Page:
The ability to accurately define the problem is one of the greatest steps to solving it.
In many African nations, corruption is a cancer. The public money making its way into personal hands is more than all the aid received since independence in some countries. Anti-corruption bodies have been set up but not much has changed. Using Nigeria as a case study, the anti-graft agency works tirelessly but nothing seems to change. The corrupt seem to be faceless people who are never named or shamed. Yet, close to a trillion dollars has been stolen from Nigeria’s public accounts since independence in 1960.
According to The Economist of October 10, 2019, “More than $1 billion seized from Mr Abacha’s bank accounts has been returned. But many African states have not helped their cause, often because thieving politicians are still in charge. When Switzerland returned $500 million of Mr Abacha’s money, most of it disappeared again.”
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What is the problem? If we do not define the problem accurately, we will arrive at a wrong diagnosis and administer the wrong treatment.
Nuhu Ribadu, as former head of the Nigeria Economic and Financial Crimes Commission (EFCC), was known for his resolute approach. During his tenure, a serving minister was dismissed from office, and three out of Nigeria’s 36 governors faced impeachment within two years, all due to the EFCC’s influence.
Even the then-police chief, who was Ribadu’s superior, was tried, convicted, and imprisoned. Presently, Ribadu holds the position of National Security Officer for the Nigerian president and collaborates with some individuals he once investigated. Therefore, the question remains: What is the underlying issue here? What is the problem?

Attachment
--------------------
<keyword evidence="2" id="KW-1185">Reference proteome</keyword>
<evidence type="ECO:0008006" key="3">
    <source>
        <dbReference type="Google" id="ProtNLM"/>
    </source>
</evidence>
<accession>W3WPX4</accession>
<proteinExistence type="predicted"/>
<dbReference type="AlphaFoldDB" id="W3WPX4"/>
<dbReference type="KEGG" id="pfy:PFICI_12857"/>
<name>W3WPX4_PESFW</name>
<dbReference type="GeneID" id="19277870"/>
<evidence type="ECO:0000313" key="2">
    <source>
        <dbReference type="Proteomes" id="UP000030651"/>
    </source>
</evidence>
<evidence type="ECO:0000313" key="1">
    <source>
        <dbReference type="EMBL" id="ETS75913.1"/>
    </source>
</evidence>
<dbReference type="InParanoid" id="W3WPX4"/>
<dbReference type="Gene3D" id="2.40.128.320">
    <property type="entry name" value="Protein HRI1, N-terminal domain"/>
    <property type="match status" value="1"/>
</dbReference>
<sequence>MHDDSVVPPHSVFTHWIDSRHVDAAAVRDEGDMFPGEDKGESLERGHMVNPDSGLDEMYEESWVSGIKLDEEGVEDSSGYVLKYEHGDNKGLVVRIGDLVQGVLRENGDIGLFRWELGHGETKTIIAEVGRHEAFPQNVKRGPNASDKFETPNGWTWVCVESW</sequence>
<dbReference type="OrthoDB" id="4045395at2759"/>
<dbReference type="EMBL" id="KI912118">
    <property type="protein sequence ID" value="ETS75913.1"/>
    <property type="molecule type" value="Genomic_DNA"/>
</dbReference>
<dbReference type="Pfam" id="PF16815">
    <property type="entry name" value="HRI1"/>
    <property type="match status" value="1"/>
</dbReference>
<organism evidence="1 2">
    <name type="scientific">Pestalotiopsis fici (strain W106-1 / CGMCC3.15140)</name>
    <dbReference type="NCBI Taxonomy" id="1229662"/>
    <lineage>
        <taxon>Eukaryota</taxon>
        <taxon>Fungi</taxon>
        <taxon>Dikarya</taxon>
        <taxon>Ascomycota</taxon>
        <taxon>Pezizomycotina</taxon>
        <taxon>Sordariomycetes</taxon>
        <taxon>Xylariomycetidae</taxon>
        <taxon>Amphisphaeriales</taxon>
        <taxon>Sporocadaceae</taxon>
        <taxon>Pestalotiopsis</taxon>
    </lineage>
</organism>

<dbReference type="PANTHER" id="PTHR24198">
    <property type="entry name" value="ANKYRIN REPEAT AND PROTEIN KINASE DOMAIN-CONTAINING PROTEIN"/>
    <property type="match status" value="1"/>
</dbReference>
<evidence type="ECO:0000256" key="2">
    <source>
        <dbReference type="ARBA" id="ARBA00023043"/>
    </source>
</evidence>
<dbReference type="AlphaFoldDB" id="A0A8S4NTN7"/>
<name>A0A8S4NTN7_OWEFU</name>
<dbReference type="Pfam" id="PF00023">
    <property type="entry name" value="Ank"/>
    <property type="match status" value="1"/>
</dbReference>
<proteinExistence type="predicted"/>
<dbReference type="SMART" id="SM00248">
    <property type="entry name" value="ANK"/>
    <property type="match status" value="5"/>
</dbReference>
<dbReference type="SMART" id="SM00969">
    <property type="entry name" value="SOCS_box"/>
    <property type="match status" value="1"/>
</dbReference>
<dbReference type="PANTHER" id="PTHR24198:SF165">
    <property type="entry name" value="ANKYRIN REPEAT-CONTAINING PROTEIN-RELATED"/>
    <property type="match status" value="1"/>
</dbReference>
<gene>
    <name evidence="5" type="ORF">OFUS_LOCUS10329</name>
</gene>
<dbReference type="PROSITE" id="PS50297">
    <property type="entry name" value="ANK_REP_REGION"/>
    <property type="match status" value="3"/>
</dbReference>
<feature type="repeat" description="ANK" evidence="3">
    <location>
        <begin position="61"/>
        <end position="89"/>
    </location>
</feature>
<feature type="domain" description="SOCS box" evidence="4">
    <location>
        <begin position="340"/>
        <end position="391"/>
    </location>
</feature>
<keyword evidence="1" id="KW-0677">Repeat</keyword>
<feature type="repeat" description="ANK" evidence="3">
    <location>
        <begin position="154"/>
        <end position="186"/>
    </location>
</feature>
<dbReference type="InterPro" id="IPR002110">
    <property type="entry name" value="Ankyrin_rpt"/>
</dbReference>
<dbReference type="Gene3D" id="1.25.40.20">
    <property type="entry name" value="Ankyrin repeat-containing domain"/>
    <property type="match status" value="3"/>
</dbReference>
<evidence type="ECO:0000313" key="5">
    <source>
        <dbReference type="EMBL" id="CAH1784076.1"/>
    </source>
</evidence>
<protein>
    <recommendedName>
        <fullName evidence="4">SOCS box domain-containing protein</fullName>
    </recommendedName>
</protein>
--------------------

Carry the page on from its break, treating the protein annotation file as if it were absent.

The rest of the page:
Let us look at one of my favourite issues — the youth. They are the majority across Africa and every time armed gangs and drug traffickers are paraded, they are more likely to be youth.
Billions were spent fighting Boko Haram terror group made up of the youth that terrorised the northern part of Nigeria and who made global news by kidnapping schoolgirls.
Why were young people eager to join up? They were poor, educated, unemployed and had no hope for the future. The Boko Haram founder targeted young graduates with a simple argument. He told them that after four or more years of being graduates they still did not have jobs.
The logical conclusion was that western education was not the way forward.
His argument, though flawed, was based on fact. It made sense to the unemployed young people, and it made them a very soft target to recruit and they joined him in their thousands.
Read: Nigeria tightens anti-corruption noose
It is the same reason why at a rally held at 11am on a weekday across the continent, politicians will still gather thousands of young people. It never occurs to them that this is a problem. Instead, they brag about the numbers they are able to attract. If these young people were gainfully employed, would they still have the time?
Could a strengthening of the Judiciary to be totally independent regardless of who is in the Executive arm be a more effective way to address corruption? Could job creation and a well-funded entrepreneurship programme be a more effective way to address the youth unemployment and make it more difficult for them to be recruited into cults and crime?
Before you execute your solution, define the problem first. Query your assumptions. Challenge your prejudices. Be objective. Dissect your hypothesis.
Attack it from different angles. Get people with opposing viewpoints to share theirs. Sift through the emotion and cognitive biases.
Wale Akinyemi is founder of The Street University. Email: [email protected]
Source: The East African